Wall Street has had a torrid year after slipping into a bear market in June.
The S&P 500 in particular faced a difficult first half of the year in the face of soaring inflation and rising interest rates.
But last month the blue-chip index staged a comeback, rising 9.1 per cent in July. The Dow gained 6.7 per cent while the Nasdaq jumped 12.4 per cent. By comparison the FTSE 100 rose 3.5 per cent in the same period.
The S&P’s recovery came despite the announcement of a second successive quarter of economic contraction in the US economy. Does this indicate that the worst is over for US stocks this year or is it a false dawn?
Wall Street is still battling the impact of the war in Ukraine and rising inflation
What is driving the market?
The Federal Reserve made its fourth interest rate hike last week as it battles to rein in soaring prices. The central bank said it would raise rates by 0.75 percentage points to try to ease price inflation but fears of a recession are growing.
Federal Reserve chair Jerome Powell may not believe the US is in a recession but recent figures show the US economy has contracted for a second successive quarter.
It seems almost paradoxical that stocks could rise in this environment but Ben Yearsley, director at Shore Financial Planning, suggests there is some logic.
‘The rationale being that as economic growth weakens investors are betting that Central banks may be more reluctant to aggressively increase interest rates and slower economic activity will help dampen inflationary pressures.’
The Fed’s comments that it will ‘become appropriate to slow the pace of increases’ were particularly welcomed by bullish investors.
Jason Hollands, managing director of Bestinvest, adds that following the rate hike, ‘investors have factored in a peak as to where rates will end up.
‘In fact, market attention has moved on from inflation driving higher borrowing costs to factoring in a mild recession which is therefore likely to temper the pace of further rate hikes.’
A strong earnings season has also helped to push US indices higher. Apple and Amazon both reported better-than-expected revenues last quarter with upbeat forecasts.
Apple said parts shortages are easing and demand for iPhones has continued while Amazon said it forecasts a jump in revenue next quarter off the back of bigger fees from its Prime subscriptions.
Hollands says: ‘While earnings growth is slowing across most regions, it is still positive. Almost half of companies have now reported.
‘Overall some 74 per cent of S&P 500 companies that have reported have beaten consensus earnings estimates. If we compare this to Europe and Japan, around 57 per cent and 58 per cent of companies respectively have beaten estimates.’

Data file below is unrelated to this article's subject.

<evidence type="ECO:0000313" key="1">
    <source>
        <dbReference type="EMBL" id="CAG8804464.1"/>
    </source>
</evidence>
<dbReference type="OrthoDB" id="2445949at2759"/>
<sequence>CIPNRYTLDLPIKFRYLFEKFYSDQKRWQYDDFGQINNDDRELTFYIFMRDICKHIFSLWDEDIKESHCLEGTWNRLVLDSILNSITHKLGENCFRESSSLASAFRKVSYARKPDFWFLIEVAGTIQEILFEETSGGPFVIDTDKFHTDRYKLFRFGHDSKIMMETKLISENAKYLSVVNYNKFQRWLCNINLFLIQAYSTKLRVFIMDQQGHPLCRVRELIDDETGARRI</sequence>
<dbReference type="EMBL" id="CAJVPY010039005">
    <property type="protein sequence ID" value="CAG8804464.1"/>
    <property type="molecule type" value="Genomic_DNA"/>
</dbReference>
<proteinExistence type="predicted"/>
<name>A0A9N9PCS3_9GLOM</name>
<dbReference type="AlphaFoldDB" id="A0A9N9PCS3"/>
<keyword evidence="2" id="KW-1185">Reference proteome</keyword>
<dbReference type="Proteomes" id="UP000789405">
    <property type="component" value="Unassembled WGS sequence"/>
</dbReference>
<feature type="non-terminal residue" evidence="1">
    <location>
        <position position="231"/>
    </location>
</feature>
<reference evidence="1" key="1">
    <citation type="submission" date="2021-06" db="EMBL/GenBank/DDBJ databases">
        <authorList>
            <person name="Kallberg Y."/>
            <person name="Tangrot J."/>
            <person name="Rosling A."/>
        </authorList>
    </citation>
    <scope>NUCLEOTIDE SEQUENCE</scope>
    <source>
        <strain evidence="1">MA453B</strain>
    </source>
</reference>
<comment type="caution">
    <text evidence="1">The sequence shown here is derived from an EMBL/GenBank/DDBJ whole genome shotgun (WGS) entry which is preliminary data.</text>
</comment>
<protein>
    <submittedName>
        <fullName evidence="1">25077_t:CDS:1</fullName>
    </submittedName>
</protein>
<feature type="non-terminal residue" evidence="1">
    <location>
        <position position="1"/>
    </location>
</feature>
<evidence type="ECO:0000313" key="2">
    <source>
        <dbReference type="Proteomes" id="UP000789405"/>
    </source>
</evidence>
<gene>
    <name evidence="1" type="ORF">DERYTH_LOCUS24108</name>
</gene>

Strong performance by leading tech stocks have also helped struggling growth funds stage somewhat of a recovery.
Scottish Mortgage has been somewhat of a bellwether for global growth stocks, given its investment in the likes of Amazon, Tesla, as well as privately-held startups.
The investment trust, which is down 34 per cent this year, has rallied 18 per cent since the start of July.
Other investors are more sceptical of the bounce and tech stocks more broadly. Blue Whale fund manager Stephen Yiu recently revealed he had ditched its holdings in US tech stocks because of concerns about the impact of inflation.
The fund, which was co-founded by Peter Hargreaves, sold its position in Alphabet last month, after divesting its Amazon and Meta holdings, according to the Financial Times.
It now no longer owns any of the Faang companies – Facebook, Amazon, Apple, Netflix and Google.
Federal Reserve chair Jerome Powell has said he does not think the US is in a recession
Is it a good time to invest in the US again?
Investors who have relied on the US stock market for returns over the past decade were given a wake up call in June when the S&P 500 slipped into a bear market.
It is the S&P’s twelfth bear market since 1950 and its second in two years, after the pandemic closed most of the economy. In five months the stock market had crashed 21 per cent.
So does the recent market bounce mark the end of this bear market? It is unlikely. The previous 11 bear markets typically lasted 390 days and resulted in an average decline of 34 per cent, according to AJ Bell analysis.
Investors should be aware of the so-called bear market rally, or bear trap. This is when stocks rise quickly, usually triggered by short sellers covering their bets and value investors looking to buy cheap shares.
However, these rallies tend to be short-lived and end as quickly as they started.
Investors will have more economic data and earnings to digest this week, particularly non-farm payrolls which will give more insight into the labour market.
For UK investors looking to buy US shares, Hollands warns that the current exchange rate makes it more of a risk.
‘The US dollar has strengthened by 10 per cent against sterling since the start of the year.
‘If this trend reverses – as it seems to have in recent days – there is a risk that underlying stock price gains could be tempered by currency moves.’
Yearsley adds: ‘The performance over the last month shows the problem with trying to time markets. Who would have guessed the response to another 0.75 percentage point rate hike would be the best day since November 2020 for tech and Nasdaq?
‘At the same time, old economy stalwarts such as banking and oil were releasing good profit numbers and bonds made a recovery. With so much uncertainty, portfolio balance is crucial – don’t have all your eggs in one basket.’